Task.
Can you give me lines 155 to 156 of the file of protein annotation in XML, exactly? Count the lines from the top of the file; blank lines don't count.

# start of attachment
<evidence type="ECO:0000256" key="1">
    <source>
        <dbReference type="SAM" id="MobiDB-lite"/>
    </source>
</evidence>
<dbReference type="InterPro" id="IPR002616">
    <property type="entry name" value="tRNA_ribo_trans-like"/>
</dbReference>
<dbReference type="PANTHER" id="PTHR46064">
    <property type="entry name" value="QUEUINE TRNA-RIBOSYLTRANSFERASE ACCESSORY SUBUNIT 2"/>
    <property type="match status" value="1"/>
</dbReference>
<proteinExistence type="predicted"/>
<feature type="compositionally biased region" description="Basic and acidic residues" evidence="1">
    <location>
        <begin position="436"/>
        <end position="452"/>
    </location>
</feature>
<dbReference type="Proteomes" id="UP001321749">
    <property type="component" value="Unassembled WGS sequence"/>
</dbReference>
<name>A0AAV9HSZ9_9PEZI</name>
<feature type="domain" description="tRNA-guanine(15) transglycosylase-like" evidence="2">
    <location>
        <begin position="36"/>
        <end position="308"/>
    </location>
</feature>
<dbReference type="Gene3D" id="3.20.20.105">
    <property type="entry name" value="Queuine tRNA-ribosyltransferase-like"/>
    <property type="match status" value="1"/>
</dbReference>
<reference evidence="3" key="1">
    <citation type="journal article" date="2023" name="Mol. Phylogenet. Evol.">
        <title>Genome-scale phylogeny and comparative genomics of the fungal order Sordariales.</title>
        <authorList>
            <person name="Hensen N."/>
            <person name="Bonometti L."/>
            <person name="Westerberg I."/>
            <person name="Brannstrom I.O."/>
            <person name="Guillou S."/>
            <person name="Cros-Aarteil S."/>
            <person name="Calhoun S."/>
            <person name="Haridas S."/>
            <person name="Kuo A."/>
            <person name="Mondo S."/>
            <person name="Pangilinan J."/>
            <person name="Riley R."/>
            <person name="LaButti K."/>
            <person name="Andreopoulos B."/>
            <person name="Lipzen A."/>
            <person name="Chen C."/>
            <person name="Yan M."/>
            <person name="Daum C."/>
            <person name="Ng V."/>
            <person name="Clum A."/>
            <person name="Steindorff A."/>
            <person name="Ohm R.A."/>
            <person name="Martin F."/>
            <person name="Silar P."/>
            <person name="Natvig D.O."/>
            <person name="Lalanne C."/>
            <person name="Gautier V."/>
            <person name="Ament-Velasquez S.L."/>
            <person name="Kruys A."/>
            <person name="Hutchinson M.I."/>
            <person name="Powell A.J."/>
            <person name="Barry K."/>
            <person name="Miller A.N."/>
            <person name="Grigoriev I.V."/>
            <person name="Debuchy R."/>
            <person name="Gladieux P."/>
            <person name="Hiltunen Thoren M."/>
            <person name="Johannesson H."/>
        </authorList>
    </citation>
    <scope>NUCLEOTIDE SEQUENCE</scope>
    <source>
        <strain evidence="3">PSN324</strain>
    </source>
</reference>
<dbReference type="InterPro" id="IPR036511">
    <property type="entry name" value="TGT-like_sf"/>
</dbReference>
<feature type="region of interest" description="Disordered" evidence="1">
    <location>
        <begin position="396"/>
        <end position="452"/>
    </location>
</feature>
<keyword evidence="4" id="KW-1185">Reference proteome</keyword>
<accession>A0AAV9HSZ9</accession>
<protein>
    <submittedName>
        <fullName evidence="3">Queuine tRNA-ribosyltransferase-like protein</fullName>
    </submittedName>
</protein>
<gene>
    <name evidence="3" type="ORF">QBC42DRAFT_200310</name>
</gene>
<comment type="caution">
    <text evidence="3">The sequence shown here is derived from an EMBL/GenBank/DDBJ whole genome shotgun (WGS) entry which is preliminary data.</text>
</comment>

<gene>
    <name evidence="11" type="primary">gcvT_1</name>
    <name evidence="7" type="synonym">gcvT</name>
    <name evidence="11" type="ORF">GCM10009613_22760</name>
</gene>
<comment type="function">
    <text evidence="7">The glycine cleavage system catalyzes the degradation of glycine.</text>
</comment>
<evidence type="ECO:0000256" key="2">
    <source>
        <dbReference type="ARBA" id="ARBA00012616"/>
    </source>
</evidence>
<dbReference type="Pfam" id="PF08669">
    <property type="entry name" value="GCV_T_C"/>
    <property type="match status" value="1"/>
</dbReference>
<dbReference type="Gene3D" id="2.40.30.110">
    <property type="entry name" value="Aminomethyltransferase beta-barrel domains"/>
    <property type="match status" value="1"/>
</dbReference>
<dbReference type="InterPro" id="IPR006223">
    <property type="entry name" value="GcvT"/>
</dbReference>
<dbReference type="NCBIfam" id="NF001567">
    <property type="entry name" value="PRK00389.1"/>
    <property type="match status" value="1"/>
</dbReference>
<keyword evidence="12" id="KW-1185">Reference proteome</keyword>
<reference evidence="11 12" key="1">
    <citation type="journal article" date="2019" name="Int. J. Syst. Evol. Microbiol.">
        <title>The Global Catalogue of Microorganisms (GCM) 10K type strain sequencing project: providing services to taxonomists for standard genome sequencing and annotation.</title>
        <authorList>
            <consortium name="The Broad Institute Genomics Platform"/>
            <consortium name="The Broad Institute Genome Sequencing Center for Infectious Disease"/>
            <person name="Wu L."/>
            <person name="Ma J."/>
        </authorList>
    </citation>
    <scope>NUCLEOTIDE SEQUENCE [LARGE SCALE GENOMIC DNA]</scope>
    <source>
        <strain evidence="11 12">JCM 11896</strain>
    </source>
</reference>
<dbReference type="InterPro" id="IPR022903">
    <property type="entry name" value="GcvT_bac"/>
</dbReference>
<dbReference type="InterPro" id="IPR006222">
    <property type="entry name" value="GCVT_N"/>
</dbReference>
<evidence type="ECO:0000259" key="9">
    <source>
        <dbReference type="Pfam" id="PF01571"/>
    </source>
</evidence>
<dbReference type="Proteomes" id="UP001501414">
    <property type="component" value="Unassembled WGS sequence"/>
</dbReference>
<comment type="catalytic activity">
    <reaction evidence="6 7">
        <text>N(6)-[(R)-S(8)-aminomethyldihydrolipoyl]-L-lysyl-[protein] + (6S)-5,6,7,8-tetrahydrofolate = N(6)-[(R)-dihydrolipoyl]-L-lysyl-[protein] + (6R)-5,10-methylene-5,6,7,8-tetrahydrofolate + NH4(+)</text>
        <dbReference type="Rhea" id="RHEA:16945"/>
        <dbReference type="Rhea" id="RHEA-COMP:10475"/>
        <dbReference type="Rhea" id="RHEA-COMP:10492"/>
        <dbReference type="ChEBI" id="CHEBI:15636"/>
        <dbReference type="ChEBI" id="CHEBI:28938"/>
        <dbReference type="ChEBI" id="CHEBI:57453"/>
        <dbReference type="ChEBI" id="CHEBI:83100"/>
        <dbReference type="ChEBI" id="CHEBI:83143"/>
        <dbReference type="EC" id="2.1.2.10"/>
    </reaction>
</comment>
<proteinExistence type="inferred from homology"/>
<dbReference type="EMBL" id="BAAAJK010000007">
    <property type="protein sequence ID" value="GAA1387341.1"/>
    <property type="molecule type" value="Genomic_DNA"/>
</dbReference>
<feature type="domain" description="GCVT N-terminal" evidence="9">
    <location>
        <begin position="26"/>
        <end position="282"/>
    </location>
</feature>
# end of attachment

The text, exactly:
<evidence type="ECO:0000259" key="9">
    <source>